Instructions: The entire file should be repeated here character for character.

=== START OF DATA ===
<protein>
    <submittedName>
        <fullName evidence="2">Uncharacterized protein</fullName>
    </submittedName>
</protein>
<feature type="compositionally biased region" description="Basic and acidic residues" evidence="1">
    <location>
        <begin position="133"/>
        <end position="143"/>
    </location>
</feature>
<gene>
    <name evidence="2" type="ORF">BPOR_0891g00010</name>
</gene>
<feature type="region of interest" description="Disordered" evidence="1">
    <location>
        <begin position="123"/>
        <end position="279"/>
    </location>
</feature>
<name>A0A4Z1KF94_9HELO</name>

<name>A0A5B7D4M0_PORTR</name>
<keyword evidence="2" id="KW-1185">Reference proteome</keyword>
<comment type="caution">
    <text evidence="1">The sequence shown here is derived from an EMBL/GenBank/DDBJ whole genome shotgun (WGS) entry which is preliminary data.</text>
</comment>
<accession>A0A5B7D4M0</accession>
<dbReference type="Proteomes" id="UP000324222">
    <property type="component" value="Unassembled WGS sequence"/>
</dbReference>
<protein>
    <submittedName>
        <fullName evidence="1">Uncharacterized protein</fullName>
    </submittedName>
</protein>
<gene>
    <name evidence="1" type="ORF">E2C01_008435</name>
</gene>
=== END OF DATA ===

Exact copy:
<protein>
    <submittedName>
        <fullName evidence="2">Uncharacterized protein</fullName>
    </submittedName>
</protein>
<feature type="compositionally biased region" description="Basic and acidic residues" evidence="1">
    <location>
        <begin position="133"/>
        <end position="143"/>
    </location>
</feature>
<gene>
    <name evidence="2" type="ORF">BPOR_0891g00010</name>
</gene>
<feature type="region of interest" description="Disordered" evidence="1">
    <location>
        <begin position="123"/>
        <end position="279"/>
    </location>
</feature>
<name>A0A4Z1KF94_9HELO</name>

<name>A0A5B7D4M0_PORTR</name>
<keyword evidence="2" id="KW-1185">Reference proteome</keyword>
<comment type="caution">
    <text evidence="1">The sequence shown here is derived from an EMBL/GenBank/DDBJ whole genome shotgun (WGS) entry which is preliminary data.</text>
</comment>
<accession>A0A5B7D4M0</accession>
<dbReference type="Proteomes" id="UP000324222">
    <property type="component" value="Unassembled WGS sequence"/>
</dbReference>
<protein>
    <submittedName>
        <fullName evidence="1">Uncharacterized protein</fullName>
    </submittedName>
</protein>
<gene>
    <name evidence="1" type="ORF">E2C01_008435</name>
</gene>